By SIMON ODHIAMBO

Kenya is a good country and one that we occasionally get to enjoy and participate in investment fads.

Avocado growing for export is the current word on the investment screen and this has attracted the attention of the smallholder farmers in the rural parts of Kenya. Can one or two avocado trees that volunteered in the backyard be the magic password to riches? This may not work but as the old adage goes there is security in numbers. If several farmers with the right set of avocado trees compound their efforts, get and apply the required expert knowledge onto their two to Three avocado trees, magic is bound to happen! If they get access to the right market, of course with quality products.

The key message to anyone whether it is the large producer or the smallholder farmer remains that quality sells. In the avocado world, and indeed in the agriculture world, quality must be backed with product safety, social compliance, conscious environmental conservation practices and using independent, credible third-party accreditation bodies to certify you are doing this. This in the retail world is packaged as responsible production and or responsible sourcing. It is the user manual that will accompany your product to the market.

Kenya is currently in the top ten avocado exporter list globally, selling about 70,000 tons of fruit annually to international markets. Locally, smallholder farmers are the bedrock of avocado growing in the country, driving its increasing production. Smallholder farmers and producers need to continue addressing product quality, safety and traceability concerns. Once these are addressed and validated by independent third-party experts, they exist locally, our name as Kenya on the avocado map will be much better.  This will lead to more trust, better relationship with the consumers which may lead to better returns to the farmer.

To tackle similar challenges facing the smallholder farmer, in 2012, Kakuzi Plc, which grows, packs and markets quality avocados, initiated the integration of smallholder farmers into their business. The goal was and still is to economically empower the farmers. The firm that is the largest avocado producer in East Africa, directly engages and buys from the farmers. It is a deliberate attempt to invest in a sustainable supply of quality fruit instead of the more accessible and less risky route through brokers. In which case traceability, which is a key ingredient to avocado export is lost if one goes the broker route.

One can argue that this only makes Kakuzi a bigger broker. Whichever way one wants to look at it, the difference is in the mode of interaction. Kakuzi pays the farmer a farm-gate price on delivery of the fruit, packs and sells the fruit and then shares the resultant profit with the farmer as a second payment. This model is similar to the smallholder tea model. The audited accounts for small holder fruit sales are also made publicly available. At the moment, 125 farmer groups with a membership of 3,000 smallholder farmers have signed up for the structured initiative to address some of their primary challenges.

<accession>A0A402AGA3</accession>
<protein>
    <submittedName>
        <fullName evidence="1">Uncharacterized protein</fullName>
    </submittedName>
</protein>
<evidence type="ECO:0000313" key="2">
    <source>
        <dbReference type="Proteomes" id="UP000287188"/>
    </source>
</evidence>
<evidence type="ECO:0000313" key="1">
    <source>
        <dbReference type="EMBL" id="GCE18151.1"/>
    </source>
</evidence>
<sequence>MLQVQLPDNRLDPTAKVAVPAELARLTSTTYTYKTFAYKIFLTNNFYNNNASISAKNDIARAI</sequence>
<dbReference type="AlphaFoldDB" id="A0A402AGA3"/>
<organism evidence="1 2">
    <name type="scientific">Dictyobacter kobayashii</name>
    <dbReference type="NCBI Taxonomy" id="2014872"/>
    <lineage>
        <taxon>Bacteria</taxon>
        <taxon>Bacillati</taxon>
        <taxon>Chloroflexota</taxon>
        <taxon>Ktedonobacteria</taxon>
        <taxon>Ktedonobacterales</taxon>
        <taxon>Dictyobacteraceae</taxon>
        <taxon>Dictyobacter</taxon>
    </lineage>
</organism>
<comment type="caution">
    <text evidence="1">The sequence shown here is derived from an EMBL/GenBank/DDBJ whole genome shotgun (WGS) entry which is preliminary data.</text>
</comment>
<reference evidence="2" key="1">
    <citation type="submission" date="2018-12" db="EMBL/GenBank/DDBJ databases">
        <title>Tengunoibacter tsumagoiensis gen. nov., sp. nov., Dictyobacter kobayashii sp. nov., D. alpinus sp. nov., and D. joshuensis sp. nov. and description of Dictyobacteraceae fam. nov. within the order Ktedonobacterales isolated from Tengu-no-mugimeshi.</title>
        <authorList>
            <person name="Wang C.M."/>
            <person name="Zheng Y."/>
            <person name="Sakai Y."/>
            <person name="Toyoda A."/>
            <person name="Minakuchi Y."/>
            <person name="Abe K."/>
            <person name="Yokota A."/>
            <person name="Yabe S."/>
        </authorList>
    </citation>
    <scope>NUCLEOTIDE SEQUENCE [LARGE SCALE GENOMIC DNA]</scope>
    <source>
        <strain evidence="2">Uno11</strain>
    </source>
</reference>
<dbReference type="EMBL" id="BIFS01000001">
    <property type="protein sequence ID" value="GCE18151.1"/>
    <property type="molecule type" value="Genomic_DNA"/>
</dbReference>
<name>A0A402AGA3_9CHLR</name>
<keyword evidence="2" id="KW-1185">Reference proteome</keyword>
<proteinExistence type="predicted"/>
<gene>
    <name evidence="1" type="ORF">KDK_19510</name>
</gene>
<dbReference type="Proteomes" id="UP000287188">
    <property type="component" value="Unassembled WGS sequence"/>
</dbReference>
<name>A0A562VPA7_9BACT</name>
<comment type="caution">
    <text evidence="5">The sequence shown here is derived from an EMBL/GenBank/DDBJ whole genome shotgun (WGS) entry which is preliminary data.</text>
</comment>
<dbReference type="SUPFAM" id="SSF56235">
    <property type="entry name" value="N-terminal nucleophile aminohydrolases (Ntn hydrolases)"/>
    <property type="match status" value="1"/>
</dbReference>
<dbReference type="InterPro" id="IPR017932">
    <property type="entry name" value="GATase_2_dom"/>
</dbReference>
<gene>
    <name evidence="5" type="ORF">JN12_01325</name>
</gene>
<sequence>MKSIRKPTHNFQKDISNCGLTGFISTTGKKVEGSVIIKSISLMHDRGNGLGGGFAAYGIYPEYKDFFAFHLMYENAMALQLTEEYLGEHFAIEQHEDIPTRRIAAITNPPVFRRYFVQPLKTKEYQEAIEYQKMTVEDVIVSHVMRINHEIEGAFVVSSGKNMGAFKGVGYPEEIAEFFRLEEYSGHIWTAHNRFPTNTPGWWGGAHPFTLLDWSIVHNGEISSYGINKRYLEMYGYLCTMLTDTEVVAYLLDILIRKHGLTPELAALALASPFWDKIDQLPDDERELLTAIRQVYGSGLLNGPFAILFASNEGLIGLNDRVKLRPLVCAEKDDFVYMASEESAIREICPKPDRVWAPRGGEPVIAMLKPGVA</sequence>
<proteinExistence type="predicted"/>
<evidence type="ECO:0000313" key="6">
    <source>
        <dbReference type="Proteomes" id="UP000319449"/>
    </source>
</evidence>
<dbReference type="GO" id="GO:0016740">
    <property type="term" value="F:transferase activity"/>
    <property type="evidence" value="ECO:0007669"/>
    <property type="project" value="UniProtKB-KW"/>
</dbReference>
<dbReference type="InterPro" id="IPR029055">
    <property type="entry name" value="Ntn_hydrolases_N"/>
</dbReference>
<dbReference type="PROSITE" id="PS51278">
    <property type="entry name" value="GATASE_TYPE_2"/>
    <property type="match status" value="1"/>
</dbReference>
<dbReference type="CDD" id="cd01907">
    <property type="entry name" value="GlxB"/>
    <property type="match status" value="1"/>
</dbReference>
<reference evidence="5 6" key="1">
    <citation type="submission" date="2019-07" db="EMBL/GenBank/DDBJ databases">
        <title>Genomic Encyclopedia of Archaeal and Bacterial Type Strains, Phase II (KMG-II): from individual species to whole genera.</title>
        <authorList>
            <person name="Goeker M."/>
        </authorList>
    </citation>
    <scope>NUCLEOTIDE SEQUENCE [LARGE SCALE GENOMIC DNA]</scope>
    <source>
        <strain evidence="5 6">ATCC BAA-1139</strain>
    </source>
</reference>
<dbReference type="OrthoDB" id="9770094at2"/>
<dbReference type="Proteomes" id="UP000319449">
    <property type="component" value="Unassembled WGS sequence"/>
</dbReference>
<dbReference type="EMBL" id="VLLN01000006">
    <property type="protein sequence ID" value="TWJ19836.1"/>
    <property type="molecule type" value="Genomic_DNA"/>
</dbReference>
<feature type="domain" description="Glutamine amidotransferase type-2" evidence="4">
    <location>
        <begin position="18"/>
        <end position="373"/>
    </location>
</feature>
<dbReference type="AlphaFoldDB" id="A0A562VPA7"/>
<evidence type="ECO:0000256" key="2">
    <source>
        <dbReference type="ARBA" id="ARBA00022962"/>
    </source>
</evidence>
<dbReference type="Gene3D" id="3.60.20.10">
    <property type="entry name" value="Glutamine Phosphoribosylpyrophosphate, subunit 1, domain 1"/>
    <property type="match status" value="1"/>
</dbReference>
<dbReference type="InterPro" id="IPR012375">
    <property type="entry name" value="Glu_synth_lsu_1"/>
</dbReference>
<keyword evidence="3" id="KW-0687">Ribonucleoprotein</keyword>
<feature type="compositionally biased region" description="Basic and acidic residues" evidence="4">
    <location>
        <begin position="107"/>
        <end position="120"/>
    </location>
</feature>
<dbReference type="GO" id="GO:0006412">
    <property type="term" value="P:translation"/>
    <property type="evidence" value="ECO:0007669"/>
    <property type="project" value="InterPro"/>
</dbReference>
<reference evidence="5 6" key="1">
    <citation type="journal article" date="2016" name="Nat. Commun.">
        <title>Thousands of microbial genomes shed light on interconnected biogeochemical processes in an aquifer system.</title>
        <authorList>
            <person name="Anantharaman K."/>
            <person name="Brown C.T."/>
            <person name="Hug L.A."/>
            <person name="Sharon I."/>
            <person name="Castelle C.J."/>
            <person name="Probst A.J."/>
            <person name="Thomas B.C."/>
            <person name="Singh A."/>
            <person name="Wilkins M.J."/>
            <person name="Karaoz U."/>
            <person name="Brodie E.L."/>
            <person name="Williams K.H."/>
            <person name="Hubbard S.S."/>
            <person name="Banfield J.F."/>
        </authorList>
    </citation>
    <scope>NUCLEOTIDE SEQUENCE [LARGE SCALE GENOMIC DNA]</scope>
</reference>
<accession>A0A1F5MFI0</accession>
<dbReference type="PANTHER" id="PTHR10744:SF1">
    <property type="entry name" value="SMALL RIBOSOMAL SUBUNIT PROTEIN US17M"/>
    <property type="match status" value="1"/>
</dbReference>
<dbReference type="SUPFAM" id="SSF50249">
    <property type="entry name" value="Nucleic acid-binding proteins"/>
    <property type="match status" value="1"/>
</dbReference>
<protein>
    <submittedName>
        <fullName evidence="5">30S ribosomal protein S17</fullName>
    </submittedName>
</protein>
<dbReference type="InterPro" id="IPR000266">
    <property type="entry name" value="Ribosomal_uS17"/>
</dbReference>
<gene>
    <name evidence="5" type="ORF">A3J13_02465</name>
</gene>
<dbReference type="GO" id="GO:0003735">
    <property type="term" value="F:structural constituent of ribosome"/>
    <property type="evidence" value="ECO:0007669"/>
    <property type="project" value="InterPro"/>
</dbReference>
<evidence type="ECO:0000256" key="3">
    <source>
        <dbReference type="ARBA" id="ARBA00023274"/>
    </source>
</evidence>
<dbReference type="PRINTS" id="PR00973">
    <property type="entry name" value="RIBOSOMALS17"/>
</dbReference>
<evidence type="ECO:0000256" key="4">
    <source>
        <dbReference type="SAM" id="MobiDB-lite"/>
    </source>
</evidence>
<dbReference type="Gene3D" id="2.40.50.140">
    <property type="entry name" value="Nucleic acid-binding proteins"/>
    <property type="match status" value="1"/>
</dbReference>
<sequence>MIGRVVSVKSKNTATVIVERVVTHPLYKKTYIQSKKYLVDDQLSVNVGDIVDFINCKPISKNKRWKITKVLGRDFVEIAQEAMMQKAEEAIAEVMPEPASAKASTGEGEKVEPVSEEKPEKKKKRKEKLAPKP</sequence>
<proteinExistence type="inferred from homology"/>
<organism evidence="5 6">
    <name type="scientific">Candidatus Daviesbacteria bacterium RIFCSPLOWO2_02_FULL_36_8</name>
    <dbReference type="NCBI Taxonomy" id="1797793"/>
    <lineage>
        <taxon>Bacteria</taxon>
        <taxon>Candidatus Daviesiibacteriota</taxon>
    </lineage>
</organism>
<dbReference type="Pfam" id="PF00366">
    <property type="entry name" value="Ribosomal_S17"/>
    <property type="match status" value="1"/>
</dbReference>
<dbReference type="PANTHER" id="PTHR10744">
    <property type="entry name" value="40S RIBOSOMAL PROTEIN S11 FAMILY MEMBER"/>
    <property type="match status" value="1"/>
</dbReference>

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Through market linkages, the farmers can participate in avocado export markets, which positively impacts incomes, revenues, prices, and labour inputs. The reality is that the international markets generally offer higher prices than local markets in Kenya and Sub-Saharan Africa. Hence the need to work closely with the smallholder farmers to ensure their fruits meet international quality standards enhances access to current and emerging markets.

Through the partnership, smallholder farmers can tap into Kakuzi’s already established export market. Farmers also get to enjoy free extension services guaranteeing better crop husbandry and output. As part of the extension services and small holder support, through information technology solutions, the farmers enjoy regular SMS and WhatsApp notifications in their local dialect on matters affecting them and advice concerning them on farming practices and market developments. Ultimately, the goal is to ensure compliance with the high-quality crop husbandry and harvest standards and improved cash-flow directly to the farmer.

Such inclusion of smallholders in agriculture and other minor players in the value chain, such as Small and Medium-sized Enterprises, might be the key to growing a thriving avocado industry in Kenya. It will contribute towards an all-inclusive and economically empowered society.

For a large agribusiness player such as Kakuzi, shared prosperity speaks to walking hand in hand with small holder farmers.

The writer is the Executive Head – Corporate Affairs, KAKUZI PLC

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